Why It’s Getting Harder and Harder to Cheat a Drug Test

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The desire to light up or pop pills can lead to desperation when a drug user has to get tested.

Courts ask for them in custody cases and probation checks. In California, drug tests are administered after a job is offered and before a potential employee begins work.

Urine tests, the most common screening, are taken in a bathroom designed to prevent cheating.

Brian Culbertson walked FOX40 through the process at Comprehensive Medical Inc. in Sacramento.

“As you can see, there’s no sink, so there’s no way for them to get any running water,” said Culbertson.

That doesn’t stop people from trying. Of the 10 to 20 people who get tested each day at Comprehensive Medical Inc., Culbertson says about three get caught cheating.

He’s seen it all, from detox kits to fake genitalia. The most common way to cheat is by flushing the system.

Cheating on drug tests is a growing concern nationwide.

According to a recent study by the American Academy of Addiction Psychiatry, 58 percent of those who cheat on drug tests do so by trying to dilute their urine.

While that can result in a false positive, the watered down sample usually results in a re-test.

That often leads people to synthetic urine, used in various contraptions.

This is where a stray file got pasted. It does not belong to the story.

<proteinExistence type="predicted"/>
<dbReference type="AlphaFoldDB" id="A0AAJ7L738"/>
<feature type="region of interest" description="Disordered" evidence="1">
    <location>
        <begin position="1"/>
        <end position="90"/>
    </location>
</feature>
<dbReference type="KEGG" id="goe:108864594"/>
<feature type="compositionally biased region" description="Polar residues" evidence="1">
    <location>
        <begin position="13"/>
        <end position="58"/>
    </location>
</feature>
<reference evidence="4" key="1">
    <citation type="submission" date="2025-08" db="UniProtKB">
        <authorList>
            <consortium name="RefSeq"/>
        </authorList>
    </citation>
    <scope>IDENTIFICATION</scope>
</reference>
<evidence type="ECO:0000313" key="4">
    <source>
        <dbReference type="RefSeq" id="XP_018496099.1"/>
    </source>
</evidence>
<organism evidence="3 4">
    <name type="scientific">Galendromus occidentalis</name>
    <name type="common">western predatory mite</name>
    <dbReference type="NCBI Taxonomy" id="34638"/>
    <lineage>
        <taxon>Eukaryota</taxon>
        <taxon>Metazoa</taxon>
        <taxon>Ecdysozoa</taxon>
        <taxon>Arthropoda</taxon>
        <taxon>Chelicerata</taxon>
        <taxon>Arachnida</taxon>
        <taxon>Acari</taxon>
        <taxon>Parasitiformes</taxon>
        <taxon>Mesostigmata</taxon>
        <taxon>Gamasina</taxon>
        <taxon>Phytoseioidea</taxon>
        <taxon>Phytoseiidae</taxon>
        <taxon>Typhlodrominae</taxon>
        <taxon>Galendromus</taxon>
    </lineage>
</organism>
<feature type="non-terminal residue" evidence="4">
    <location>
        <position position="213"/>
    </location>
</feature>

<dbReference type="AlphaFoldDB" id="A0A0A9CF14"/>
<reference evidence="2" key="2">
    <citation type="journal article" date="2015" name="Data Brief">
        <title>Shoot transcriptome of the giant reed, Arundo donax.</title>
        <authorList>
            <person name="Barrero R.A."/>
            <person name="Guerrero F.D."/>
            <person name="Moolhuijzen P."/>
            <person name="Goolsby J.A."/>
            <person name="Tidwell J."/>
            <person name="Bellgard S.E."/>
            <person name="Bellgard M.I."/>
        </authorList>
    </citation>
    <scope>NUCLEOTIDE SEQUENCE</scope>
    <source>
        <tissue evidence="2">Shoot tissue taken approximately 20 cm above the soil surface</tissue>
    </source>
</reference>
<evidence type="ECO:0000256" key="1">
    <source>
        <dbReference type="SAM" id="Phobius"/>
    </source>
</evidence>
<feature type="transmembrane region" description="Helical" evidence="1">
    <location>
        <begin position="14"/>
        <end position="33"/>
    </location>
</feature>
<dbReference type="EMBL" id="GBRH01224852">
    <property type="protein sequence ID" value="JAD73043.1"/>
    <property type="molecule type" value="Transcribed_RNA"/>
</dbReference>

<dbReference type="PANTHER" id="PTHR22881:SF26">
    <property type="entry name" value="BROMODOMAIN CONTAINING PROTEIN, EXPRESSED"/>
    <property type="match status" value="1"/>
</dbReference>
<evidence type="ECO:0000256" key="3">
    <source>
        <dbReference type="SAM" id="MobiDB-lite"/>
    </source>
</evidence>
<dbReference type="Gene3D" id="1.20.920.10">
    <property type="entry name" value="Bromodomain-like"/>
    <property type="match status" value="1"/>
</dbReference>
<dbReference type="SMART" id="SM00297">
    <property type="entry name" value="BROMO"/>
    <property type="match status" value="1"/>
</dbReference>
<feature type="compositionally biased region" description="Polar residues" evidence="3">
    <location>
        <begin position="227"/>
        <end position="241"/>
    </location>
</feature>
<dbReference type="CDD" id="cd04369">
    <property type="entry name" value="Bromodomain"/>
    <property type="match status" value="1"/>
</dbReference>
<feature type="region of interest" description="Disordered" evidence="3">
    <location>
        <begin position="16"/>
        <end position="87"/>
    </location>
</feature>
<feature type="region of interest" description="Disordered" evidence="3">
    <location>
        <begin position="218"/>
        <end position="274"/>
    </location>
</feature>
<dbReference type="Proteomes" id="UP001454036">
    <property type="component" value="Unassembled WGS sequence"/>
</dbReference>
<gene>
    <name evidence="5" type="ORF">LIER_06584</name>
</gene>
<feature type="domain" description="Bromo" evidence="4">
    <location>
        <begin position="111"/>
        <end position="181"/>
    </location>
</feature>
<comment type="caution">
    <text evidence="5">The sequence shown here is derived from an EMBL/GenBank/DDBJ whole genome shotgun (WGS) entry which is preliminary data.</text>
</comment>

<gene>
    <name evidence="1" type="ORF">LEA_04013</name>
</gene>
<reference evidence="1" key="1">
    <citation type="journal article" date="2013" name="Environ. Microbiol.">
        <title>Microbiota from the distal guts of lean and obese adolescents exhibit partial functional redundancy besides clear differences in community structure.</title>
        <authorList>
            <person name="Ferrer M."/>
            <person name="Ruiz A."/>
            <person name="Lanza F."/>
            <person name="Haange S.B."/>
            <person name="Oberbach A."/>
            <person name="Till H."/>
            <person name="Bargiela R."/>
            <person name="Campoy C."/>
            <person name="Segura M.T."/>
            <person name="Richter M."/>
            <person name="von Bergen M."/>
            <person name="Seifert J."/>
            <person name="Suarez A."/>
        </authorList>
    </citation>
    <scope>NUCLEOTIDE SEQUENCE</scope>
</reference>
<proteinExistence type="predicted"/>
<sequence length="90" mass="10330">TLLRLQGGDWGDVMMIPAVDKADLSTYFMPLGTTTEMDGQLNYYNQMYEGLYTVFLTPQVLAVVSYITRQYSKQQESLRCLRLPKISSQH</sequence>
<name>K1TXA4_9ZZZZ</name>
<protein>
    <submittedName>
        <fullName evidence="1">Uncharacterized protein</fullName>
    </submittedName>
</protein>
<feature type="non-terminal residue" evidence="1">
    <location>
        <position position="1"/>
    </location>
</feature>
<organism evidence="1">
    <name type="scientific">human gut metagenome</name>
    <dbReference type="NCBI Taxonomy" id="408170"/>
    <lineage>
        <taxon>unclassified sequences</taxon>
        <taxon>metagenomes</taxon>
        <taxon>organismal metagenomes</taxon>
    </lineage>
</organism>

"This warms it up, it has a temperature strip, so you can see, 'Oh, am I in the right zone?'” said Culbertson, demonstrating one device.

Fake urine can be detected right away because the temperature is usually off.

"When you’re waiting in the lobby, the temp is rapidly cooling no matter what you do,” said Culbertson.

For the bold risk-taker there are bigger ticket items, like the whizzinator. It’s fake male genitalia used to dispense synthetic urine.

The problem is they’re easy to spot during an observed test, which is sometimes required.

"You can’t have anything on their hips. Pants need to come all the way down shirt has to come all the way up,” Culbertson said.

If cheaters aren’t caught using any of those methods, chances are they may be caught on camera.

In surveillance video captured last month, a man is seen in the waiting room accepting a urine sample from a woman.

"(She was) ultimately caught on camera and I doubt he’s working at that job,” Culbertson said.

In drug screenings for court cases, cheaters can go back to jail or face other legal consequences.

Employers suffer financially because they pay for tests and potentially lose an employee.

"Slows everything down. No the employer has to start back at square one to find a suitable candidate,” said Culbertson.

Comprehensive Medical Inc. tells FOX40 the most commonly detected drugs at their office are: marijuana, meth and heroin.

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